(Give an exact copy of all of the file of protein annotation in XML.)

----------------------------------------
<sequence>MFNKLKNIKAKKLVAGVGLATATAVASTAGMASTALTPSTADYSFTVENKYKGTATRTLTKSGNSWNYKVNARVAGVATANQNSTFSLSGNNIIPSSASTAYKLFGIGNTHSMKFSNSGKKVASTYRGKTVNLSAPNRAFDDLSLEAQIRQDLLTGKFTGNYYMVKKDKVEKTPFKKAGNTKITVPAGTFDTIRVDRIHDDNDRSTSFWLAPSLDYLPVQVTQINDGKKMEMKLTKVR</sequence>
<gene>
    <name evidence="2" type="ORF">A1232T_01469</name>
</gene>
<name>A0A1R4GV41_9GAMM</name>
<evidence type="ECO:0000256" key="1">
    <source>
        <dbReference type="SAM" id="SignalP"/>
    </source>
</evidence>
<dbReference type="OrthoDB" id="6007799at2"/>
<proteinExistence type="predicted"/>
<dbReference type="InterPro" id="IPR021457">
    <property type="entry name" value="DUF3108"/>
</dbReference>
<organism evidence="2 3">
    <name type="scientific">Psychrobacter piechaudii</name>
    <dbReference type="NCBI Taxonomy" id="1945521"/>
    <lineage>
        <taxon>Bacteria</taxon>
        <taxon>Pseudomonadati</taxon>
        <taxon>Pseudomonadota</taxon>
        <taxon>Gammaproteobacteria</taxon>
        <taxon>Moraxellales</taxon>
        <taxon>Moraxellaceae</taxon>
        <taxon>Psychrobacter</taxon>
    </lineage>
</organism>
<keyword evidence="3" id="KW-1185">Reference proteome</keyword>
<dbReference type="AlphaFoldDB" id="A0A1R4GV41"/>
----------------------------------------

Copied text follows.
<sequence>MFNKLKNIKAKKLVAGVGLATATAVASTAGMASTALTPSTADYSFTVENKYKGTATRTLTKSGNSWNYKVNARVAGVATANQNSTFSLSGNNIIPSSASTAYKLFGIGNTHSMKFSNSGKKVASTYRGKTVNLSAPNRAFDDLSLEAQIRQDLLTGKFTGNYYMVKKDKVEKTPFKKAGNTKITVPAGTFDTIRVDRIHDDNDRSTSFWLAPSLDYLPVQVTQINDGKKMEMKLTKVR</sequence>
<gene>
    <name evidence="2" type="ORF">A1232T_01469</name>
</gene>
<name>A0A1R4GV41_9GAMM</name>
<evidence type="ECO:0000256" key="1">
    <source>
        <dbReference type="SAM" id="SignalP"/>
    </source>
</evidence>
<dbReference type="OrthoDB" id="6007799at2"/>
<proteinExistence type="predicted"/>
<dbReference type="InterPro" id="IPR021457">
    <property type="entry name" value="DUF3108"/>
</dbReference>
<organism evidence="2 3">
    <name type="scientific">Psychrobacter piechaudii</name>
    <dbReference type="NCBI Taxonomy" id="1945521"/>
    <lineage>
        <taxon>Bacteria</taxon>
        <taxon>Pseudomonadati</taxon>
        <taxon>Pseudomonadota</taxon>
        <taxon>Gammaproteobacteria</taxon>
        <taxon>Moraxellales</taxon>
        <taxon>Moraxellaceae</taxon>
        <taxon>Psychrobacter</taxon>
    </lineage>
</organism>
<keyword evidence="3" id="KW-1185">Reference proteome</keyword>
<dbReference type="AlphaFoldDB" id="A0A1R4GV41"/>